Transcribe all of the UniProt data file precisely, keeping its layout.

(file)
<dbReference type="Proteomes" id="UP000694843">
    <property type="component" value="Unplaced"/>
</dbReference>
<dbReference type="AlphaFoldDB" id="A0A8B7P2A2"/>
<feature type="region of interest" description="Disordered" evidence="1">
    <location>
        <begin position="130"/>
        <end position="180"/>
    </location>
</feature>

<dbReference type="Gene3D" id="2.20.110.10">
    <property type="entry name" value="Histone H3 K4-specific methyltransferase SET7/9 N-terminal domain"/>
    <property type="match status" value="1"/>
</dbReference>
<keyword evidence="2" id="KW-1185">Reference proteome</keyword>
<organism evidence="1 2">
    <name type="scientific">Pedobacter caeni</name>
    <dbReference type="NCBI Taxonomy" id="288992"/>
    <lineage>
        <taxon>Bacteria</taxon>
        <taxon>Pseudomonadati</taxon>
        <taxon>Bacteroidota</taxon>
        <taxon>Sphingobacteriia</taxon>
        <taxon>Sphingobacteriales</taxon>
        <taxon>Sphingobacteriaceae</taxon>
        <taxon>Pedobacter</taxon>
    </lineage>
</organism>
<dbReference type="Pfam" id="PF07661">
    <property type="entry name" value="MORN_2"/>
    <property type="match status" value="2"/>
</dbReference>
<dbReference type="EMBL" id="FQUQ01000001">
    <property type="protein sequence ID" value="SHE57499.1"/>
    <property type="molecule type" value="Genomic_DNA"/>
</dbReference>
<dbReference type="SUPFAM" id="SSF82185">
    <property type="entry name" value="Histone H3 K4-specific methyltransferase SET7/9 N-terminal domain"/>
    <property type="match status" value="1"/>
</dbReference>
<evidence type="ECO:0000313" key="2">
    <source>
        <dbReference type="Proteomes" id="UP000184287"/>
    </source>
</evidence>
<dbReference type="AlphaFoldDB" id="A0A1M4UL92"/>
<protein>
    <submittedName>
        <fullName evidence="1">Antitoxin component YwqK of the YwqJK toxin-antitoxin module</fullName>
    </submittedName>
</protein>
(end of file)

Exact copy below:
<dbReference type="Proteomes" id="UP000694843">
    <property type="component" value="Unplaced"/>
</dbReference>
<dbReference type="AlphaFoldDB" id="A0A8B7P2A2"/>
<feature type="region of interest" description="Disordered" evidence="1">
    <location>
        <begin position="130"/>
        <end position="180"/>
    </location>
</feature>

<dbReference type="Gene3D" id="2.20.110.10">
    <property type="entry name" value="Histone H3 K4-specific methyltransferase SET7/9 N-terminal domain"/>
    <property type="match status" value="1"/>
</dbReference>
<keyword evidence="2" id="KW-1185">Reference proteome</keyword>
<organism evidence="1 2">
    <name type="scientific">Pedobacter caeni</name>
    <dbReference type="NCBI Taxonomy" id="288992"/>
    <lineage>
        <taxon>Bacteria</taxon>
        <taxon>Pseudomonadati</taxon>
        <taxon>Bacteroidota</taxon>
        <taxon>Sphingobacteriia</taxon>
        <taxon>Sphingobacteriales</taxon>
        <taxon>Sphingobacteriaceae</taxon>
        <taxon>Pedobacter</taxon>
    </lineage>
</organism>
<dbReference type="Pfam" id="PF07661">
    <property type="entry name" value="MORN_2"/>
    <property type="match status" value="2"/>
</dbReference>
<dbReference type="EMBL" id="FQUQ01000001">
    <property type="protein sequence ID" value="SHE57499.1"/>
    <property type="molecule type" value="Genomic_DNA"/>
</dbReference>
<dbReference type="SUPFAM" id="SSF82185">
    <property type="entry name" value="Histone H3 K4-specific methyltransferase SET7/9 N-terminal domain"/>
    <property type="match status" value="1"/>
</dbReference>
<evidence type="ECO:0000313" key="2">
    <source>
        <dbReference type="Proteomes" id="UP000184287"/>
    </source>
</evidence>
<dbReference type="AlphaFoldDB" id="A0A1M4UL92"/>
<protein>
    <submittedName>
        <fullName evidence="1">Antitoxin component YwqK of the YwqJK toxin-antitoxin module</fullName>
    </submittedName>
</protein>